Kenya: “End monopolies in the energy sector in Africa”, says opposition leader Raila Odinga

Africa Ex-Press
Johannesburg, September 2014
Opposition leader Raila Odinga has challenged African countries to end monopolies in the energy sector as a way of ensuring availability of reliable and affordable power. Raila said Africa needs to attract more investors in power sector to provide affordable, reliable clean energy if the continent is to emerge as the investment destination of choice.

Al forum su energiaHe said that while the general impression is that Africa is the next investment frontier, the Continent will reap less than other emerging markets due to low investment in power. He made the remarks while opening the World Energy Forum in Johannesburg, South Africa, at the beginning of September.

The forum brought together players from the private, public and academic sectors from all parts of the world to discuss energy security, finance and sustainability with particular focus on Africa. ” The future belongs to nations that unlock investment in energy thus helping economic growth through energy efficiency, contributing to new jobs at lower costs. Our energy policies must prioritise security, efficiency, sustainability affordability and decarbonisation,” Raila said.

“As we pursue energy security, efficiency, affordability and reliability, let us accept that climate change is a reality, it is with us already and will get worse if we don’t act. If we don’t take this into account, all our investment today will be consumed in cleaning the mess tomorrow,” he added.

Raila said that while the State still has a role to structure the market and drive processes like affordable transition to low carbon technology through the right legislative framework, its main responsibility should be to provide reliable contracts to attract investment in the sector and particularly in the capital intensive low carbon technology.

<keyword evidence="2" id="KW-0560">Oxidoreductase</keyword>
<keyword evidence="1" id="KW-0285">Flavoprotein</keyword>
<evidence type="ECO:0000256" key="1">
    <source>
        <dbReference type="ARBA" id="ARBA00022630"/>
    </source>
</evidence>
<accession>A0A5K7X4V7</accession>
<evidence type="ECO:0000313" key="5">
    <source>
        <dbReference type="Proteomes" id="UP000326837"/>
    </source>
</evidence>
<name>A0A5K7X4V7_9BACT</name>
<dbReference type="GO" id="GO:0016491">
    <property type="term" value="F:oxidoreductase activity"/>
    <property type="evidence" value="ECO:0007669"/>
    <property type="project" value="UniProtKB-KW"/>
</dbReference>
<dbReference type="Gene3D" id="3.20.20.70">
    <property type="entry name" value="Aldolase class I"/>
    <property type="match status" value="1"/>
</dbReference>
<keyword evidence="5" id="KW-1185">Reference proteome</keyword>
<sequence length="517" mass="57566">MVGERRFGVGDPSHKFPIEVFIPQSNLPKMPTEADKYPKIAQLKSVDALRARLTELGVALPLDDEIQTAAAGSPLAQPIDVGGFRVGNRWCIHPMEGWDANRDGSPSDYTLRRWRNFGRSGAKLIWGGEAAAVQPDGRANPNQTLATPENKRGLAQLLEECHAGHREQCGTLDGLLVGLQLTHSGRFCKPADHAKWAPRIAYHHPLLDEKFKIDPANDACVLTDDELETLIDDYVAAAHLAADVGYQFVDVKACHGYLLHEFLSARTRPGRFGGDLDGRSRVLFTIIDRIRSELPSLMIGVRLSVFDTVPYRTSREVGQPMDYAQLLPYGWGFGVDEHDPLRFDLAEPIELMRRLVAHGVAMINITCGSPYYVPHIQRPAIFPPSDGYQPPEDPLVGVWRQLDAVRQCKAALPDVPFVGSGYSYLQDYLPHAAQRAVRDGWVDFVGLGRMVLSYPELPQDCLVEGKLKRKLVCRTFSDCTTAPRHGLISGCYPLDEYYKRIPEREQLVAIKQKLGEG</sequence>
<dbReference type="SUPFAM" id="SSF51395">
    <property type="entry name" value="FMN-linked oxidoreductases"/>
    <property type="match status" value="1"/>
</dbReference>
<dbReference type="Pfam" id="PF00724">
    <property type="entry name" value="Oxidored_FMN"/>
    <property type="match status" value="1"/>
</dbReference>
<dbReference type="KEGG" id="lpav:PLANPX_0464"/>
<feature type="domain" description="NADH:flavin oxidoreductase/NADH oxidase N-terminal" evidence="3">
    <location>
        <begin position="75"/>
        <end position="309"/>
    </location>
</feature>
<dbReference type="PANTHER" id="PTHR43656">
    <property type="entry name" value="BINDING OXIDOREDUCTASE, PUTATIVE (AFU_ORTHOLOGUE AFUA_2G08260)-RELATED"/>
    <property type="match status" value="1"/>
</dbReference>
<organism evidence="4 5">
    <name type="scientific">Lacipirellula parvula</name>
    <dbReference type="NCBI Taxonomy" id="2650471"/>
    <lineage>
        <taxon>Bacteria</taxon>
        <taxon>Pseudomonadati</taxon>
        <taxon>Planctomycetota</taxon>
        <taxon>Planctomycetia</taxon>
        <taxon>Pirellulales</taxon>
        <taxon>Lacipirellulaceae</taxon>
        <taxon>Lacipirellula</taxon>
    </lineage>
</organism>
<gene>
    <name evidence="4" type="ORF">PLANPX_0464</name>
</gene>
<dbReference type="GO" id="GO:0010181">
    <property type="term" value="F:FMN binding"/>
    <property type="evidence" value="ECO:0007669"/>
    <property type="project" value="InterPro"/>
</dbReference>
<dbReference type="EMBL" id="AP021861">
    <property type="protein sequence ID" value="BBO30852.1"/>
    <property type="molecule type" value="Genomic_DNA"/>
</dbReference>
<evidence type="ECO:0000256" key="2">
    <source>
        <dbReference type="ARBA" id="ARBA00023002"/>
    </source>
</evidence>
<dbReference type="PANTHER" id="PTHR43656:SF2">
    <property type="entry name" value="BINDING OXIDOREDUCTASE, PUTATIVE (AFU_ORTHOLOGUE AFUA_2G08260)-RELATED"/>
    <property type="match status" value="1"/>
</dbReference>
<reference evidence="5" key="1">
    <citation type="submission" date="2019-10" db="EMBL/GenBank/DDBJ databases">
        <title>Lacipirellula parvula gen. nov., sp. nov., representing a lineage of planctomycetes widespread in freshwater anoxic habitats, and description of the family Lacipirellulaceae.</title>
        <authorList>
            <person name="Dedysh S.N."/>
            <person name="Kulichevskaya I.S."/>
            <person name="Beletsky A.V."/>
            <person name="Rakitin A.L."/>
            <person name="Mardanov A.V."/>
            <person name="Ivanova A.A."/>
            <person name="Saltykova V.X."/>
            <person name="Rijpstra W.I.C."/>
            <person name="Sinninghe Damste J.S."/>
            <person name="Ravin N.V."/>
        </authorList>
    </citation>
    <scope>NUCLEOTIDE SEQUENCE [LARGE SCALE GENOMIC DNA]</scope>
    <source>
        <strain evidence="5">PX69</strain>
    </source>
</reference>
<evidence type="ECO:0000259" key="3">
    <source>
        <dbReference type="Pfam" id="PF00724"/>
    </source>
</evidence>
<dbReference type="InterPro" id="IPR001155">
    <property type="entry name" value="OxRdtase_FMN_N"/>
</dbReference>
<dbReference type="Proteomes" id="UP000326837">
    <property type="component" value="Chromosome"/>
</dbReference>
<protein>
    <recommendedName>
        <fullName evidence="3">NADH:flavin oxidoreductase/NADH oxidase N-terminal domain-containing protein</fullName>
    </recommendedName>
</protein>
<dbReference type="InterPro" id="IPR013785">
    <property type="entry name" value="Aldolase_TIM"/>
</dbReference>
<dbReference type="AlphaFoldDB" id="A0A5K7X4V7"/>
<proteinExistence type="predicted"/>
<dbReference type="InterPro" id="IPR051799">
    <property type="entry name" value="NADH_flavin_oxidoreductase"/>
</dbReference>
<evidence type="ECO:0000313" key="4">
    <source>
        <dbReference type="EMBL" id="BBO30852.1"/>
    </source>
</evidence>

“A rogue State can make the involvement of private sector into all these areas impossible, to the detriment of our people. Let’s go all out and provide the political, legal and financial framework to meet the energy security requirements of our continent and our climate change obligations to the planet at a cost that people can afford and in a way that attracts investors,” he said.

ALta tensione al tramontoThe former PM said Africa faces challenges in regard to energy adding that the continent’s domestic electricity markets are under developed and incapable of satisfying the overwhelming growth in domestic energy demand.

“Power cuts and blackouts are still frequent. Too many cities and villages are in the dark literally. Too many citizens and businesses pay too highly for the erratic power,” he said. Raila said the continent is lagging far behind other emerging economies which are its competitors for investments.

He said that compared to other emerging economies, Africa’s per capita energy consumption between 1998 and 2008 was unsustainably low.
Raila said that while Africa’s per capita energy consumption stood at 10 per cent between 1998 and 2008, the figures stood at 79 per cent for the Middle East, 111 per cent for China, 28 per cent for Latin America and 42 per cent in India. He said that in rural Africa today, only 1 out of 6 consumers is connected to the national grid. This translates into is over 900 million people without access to dependable sources of electricity.

Inga DamRaila said shortage of power was unjustifiable because the continent has immense potential for wind, solar, geothermal, hydro and biomass power supply. Onshore wind power resources in Africa are estimated to be 1,750 GW, far more than total African demand for the foreseeable future but the potential is virtually untapped Raila said. He said solar is the largest renewable resource by far in Africa being available in high quality everywhere, except in the equatorial rain forest areas but equally remains under exploited.

He said the East African Rift, especially parts of Kenya and Ethiopia, has abundant geothermal resources with potential to produce approximately 7 to 15 GW of electricity. But the contribution of geothermal to Africa’s electricity generation is modest, with about 210 MW of installed capacity.

Africa ExPress

In the pictures: Raila Odinga speaks at the Energy Forum in South Africa. In the last picture the Inga Dam, Democratic Republic of the Congo 

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